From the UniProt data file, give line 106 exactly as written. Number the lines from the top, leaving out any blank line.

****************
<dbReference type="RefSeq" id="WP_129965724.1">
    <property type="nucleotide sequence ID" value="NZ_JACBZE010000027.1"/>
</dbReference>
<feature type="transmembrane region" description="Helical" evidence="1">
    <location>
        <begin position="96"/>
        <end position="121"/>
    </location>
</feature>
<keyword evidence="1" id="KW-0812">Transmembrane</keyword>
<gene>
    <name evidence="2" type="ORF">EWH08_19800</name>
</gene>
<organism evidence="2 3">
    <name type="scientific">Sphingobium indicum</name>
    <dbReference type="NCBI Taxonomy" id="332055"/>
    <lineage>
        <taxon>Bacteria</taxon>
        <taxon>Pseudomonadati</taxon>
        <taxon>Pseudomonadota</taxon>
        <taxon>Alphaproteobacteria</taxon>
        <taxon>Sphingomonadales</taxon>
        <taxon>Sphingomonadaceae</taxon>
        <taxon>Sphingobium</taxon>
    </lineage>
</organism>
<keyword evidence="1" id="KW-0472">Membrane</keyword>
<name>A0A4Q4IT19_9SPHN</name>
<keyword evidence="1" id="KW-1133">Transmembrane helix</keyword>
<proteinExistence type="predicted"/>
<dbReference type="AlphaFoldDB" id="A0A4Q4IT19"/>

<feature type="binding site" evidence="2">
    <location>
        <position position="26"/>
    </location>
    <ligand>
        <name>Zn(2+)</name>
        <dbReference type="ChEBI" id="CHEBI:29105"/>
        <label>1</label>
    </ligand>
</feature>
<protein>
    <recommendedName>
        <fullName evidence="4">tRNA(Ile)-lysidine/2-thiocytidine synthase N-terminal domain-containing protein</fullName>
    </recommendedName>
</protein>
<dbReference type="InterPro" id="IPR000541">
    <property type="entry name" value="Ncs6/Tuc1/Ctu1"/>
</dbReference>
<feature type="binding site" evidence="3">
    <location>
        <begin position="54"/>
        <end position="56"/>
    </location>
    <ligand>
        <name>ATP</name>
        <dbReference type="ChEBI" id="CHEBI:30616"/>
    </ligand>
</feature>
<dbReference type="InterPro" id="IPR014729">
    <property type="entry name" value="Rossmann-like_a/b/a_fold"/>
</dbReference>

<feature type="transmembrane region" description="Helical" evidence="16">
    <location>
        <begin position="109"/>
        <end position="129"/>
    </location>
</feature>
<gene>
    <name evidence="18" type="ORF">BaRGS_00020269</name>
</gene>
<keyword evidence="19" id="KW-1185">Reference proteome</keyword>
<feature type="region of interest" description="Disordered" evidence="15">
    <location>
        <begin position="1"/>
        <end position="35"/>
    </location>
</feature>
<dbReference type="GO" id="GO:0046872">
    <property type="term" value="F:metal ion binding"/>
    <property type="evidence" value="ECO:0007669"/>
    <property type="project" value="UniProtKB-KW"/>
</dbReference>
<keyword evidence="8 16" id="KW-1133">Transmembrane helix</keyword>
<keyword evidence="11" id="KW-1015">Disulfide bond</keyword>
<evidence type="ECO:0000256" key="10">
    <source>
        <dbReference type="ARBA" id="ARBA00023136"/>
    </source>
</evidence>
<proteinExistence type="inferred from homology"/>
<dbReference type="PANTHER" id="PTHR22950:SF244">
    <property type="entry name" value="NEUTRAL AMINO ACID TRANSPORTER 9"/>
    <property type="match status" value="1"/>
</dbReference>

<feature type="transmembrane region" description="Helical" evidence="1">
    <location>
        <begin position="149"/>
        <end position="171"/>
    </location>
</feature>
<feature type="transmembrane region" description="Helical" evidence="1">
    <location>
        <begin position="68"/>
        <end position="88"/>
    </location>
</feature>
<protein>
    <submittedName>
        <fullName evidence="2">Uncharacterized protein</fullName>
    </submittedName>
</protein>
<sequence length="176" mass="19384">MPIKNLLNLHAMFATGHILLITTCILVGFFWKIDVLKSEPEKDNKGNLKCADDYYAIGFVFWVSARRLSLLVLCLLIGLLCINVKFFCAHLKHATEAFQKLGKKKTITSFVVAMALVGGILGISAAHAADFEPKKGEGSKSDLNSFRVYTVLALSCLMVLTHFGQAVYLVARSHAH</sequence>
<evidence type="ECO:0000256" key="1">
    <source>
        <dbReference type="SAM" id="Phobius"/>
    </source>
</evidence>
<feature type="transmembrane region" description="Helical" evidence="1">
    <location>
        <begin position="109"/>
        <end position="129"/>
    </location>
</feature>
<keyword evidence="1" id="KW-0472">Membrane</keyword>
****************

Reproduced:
    </location>